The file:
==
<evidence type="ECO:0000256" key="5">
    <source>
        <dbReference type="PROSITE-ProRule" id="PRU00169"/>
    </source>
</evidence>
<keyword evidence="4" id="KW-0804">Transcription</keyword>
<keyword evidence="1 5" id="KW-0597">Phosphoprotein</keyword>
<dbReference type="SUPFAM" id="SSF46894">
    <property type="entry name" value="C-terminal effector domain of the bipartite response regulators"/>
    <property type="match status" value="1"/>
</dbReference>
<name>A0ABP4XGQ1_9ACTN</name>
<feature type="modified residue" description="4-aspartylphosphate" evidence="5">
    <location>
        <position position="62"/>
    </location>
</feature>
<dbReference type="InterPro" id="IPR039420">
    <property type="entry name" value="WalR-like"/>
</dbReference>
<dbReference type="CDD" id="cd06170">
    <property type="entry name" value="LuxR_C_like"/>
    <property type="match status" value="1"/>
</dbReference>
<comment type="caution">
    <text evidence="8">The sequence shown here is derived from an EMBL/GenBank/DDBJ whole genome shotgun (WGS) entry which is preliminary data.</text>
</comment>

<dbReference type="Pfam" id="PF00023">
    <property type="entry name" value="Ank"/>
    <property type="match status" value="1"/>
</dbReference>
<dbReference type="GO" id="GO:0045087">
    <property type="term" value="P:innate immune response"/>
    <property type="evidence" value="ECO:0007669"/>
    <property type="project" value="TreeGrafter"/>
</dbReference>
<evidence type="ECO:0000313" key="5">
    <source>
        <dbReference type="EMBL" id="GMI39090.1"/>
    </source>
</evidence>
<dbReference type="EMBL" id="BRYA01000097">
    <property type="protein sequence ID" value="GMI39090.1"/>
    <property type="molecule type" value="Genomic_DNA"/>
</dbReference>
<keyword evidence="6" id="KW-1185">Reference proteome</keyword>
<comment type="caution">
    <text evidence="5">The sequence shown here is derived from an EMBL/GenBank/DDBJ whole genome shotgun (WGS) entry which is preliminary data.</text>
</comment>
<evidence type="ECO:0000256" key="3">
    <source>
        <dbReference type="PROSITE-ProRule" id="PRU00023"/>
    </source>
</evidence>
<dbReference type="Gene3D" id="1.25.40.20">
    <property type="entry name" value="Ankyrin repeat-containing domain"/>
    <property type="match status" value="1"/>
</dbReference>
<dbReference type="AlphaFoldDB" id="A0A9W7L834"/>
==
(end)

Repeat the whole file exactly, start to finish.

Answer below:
<evidence type="ECO:0000256" key="5">
    <source>
        <dbReference type="PROSITE-ProRule" id="PRU00169"/>
    </source>
</evidence>
<keyword evidence="4" id="KW-0804">Transcription</keyword>
<keyword evidence="1 5" id="KW-0597">Phosphoprotein</keyword>
<dbReference type="SUPFAM" id="SSF46894">
    <property type="entry name" value="C-terminal effector domain of the bipartite response regulators"/>
    <property type="match status" value="1"/>
</dbReference>
<name>A0ABP4XGQ1_9ACTN</name>
<feature type="modified residue" description="4-aspartylphosphate" evidence="5">
    <location>
        <position position="62"/>
    </location>
</feature>
<dbReference type="InterPro" id="IPR039420">
    <property type="entry name" value="WalR-like"/>
</dbReference>
<dbReference type="CDD" id="cd06170">
    <property type="entry name" value="LuxR_C_like"/>
    <property type="match status" value="1"/>
</dbReference>
<comment type="caution">
    <text evidence="8">The sequence shown here is derived from an EMBL/GenBank/DDBJ whole genome shotgun (WGS) entry which is preliminary data.</text>
</comment>

<dbReference type="Pfam" id="PF00023">
    <property type="entry name" value="Ank"/>
    <property type="match status" value="1"/>
</dbReference>
<dbReference type="GO" id="GO:0045087">
    <property type="term" value="P:innate immune response"/>
    <property type="evidence" value="ECO:0007669"/>
    <property type="project" value="TreeGrafter"/>
</dbReference>
<evidence type="ECO:0000313" key="5">
    <source>
        <dbReference type="EMBL" id="GMI39090.1"/>
    </source>
</evidence>
<dbReference type="EMBL" id="BRYA01000097">
    <property type="protein sequence ID" value="GMI39090.1"/>
    <property type="molecule type" value="Genomic_DNA"/>
</dbReference>
<keyword evidence="6" id="KW-1185">Reference proteome</keyword>
<comment type="caution">
    <text evidence="5">The sequence shown here is derived from an EMBL/GenBank/DDBJ whole genome shotgun (WGS) entry which is preliminary data.</text>
</comment>
<evidence type="ECO:0000256" key="3">
    <source>
        <dbReference type="PROSITE-ProRule" id="PRU00023"/>
    </source>
</evidence>
<dbReference type="Gene3D" id="1.25.40.20">
    <property type="entry name" value="Ankyrin repeat-containing domain"/>
    <property type="match status" value="1"/>
</dbReference>
<dbReference type="AlphaFoldDB" id="A0A9W7L834"/>